Re: Re: ‘Dutch Billys’

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This magnificent pair of early 18th century houses in Dundalk are famous for their curious goings-on.

Slap bang in the town centre, adjacent to St, Patrick’s Church, they predate almost everything around them by nearly a century. The gables and Tudoresque chimneystack are very much of the late 19th century, as with the plate glass windows below, however the likelihood of them being gabled before this remodelling is quite high. They feature extraordinarily enormous roof forms to the rear, of such a bulk and prominence that they are either of the transitional house type, or formed gables of some sort from the very beginning. I have a Victorian photograph of the houses to dig out where the caption expressly notes that the current gables either have or have not been added – I can’t remember which at the minute!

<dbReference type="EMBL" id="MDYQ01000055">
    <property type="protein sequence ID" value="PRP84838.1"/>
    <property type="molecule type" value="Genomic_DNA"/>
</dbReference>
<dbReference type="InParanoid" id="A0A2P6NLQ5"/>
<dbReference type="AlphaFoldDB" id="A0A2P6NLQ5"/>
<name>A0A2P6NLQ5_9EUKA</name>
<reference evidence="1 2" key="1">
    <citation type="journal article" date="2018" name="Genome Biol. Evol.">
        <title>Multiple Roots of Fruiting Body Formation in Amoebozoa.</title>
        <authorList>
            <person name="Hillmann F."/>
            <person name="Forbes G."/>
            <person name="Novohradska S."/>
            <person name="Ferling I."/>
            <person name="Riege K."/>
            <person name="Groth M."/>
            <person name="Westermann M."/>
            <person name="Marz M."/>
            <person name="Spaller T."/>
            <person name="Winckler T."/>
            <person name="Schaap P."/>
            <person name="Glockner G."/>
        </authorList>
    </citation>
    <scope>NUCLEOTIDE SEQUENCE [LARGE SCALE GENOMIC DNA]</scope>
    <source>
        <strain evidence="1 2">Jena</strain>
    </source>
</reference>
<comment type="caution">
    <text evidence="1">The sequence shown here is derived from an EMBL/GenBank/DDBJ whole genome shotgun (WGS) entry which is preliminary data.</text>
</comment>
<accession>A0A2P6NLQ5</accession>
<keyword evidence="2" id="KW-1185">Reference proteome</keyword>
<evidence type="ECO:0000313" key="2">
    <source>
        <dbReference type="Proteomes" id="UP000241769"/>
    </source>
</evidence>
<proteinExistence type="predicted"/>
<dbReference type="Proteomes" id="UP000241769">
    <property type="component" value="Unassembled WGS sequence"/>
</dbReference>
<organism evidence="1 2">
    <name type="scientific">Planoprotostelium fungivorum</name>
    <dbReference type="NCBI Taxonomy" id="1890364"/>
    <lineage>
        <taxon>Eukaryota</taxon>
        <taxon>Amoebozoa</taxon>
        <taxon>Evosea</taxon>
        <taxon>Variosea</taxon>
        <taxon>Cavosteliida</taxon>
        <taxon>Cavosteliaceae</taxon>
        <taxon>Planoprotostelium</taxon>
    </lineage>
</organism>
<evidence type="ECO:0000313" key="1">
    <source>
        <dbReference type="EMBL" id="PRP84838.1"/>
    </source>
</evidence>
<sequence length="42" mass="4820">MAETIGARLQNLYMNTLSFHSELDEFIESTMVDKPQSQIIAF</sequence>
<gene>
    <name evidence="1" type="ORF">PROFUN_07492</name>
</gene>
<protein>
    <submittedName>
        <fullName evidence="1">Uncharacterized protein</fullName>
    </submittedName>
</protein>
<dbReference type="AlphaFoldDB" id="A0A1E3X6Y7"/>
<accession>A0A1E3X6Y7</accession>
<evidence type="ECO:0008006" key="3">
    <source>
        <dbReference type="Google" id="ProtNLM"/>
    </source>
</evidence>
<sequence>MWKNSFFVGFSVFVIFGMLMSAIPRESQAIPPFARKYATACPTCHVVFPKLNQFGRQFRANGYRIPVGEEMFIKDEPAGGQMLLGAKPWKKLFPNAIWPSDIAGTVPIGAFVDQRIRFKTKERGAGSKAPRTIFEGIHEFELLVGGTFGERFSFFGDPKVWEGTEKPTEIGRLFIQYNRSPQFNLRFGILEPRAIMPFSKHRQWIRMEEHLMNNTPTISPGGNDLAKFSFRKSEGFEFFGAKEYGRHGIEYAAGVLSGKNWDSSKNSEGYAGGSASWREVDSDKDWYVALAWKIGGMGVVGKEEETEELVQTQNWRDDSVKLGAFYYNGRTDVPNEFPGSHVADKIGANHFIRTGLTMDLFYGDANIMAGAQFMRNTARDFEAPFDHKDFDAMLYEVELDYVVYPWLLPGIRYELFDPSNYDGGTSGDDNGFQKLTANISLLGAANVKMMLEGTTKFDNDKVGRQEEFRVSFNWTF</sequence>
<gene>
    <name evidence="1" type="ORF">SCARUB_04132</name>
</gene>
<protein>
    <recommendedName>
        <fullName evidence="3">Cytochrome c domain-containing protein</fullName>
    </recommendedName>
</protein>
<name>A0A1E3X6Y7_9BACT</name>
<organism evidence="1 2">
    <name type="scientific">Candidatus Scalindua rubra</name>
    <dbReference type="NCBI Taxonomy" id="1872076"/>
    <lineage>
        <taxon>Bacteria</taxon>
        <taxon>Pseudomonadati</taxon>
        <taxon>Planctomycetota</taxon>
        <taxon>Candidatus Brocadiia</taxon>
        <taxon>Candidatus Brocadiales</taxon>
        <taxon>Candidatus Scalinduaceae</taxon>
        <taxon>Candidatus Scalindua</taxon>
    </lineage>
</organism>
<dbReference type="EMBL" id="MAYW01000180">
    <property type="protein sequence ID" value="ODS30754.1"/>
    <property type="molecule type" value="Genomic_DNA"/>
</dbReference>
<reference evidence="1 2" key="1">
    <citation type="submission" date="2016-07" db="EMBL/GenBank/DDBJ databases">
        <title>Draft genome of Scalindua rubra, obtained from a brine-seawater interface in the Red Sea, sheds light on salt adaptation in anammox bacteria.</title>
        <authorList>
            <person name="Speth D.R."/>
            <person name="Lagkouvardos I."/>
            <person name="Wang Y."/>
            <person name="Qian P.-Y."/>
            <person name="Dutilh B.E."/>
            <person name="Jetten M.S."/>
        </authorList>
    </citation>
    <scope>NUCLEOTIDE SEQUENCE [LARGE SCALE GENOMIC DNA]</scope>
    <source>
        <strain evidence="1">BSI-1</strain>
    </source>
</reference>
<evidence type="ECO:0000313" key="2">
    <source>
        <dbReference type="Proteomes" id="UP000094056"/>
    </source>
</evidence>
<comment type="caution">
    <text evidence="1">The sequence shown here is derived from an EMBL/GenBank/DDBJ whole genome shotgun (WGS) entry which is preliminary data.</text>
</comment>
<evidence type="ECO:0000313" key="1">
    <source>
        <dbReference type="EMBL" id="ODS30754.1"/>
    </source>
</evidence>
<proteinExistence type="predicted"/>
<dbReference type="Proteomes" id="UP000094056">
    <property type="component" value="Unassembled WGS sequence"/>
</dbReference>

The gaping valley outlet to the front elevation, with chimney pots visible to the rear!

The Victorian stack was a rebuild of an earlier stack, and a late Georgian sash is also visible in the dormer. The large first floor window opes in the front facade are also probably of late 18th century origin.

As the houses were clearly altered in the late 18th century and probably again c. 1830, it’s unlikely that the Victorian photograph shows them in their original form either way, so they may well have been gabled. Here’s the side elevation which is strangely English in detailing. The chimneystack is also an early rebuild.

This extension appears to have been added in the early 19th century going by the sashes, but they can be deceptive, as with the supposedly early exposed sash boxes.

These were added/changed during the c. 1880s picturesque remodelling.

In spite of all the changes, the tiny window opes of the front elevation remain, and feature wonderfully poor quality shimmering sheet glass 🙂

Oh to get inside for a root…

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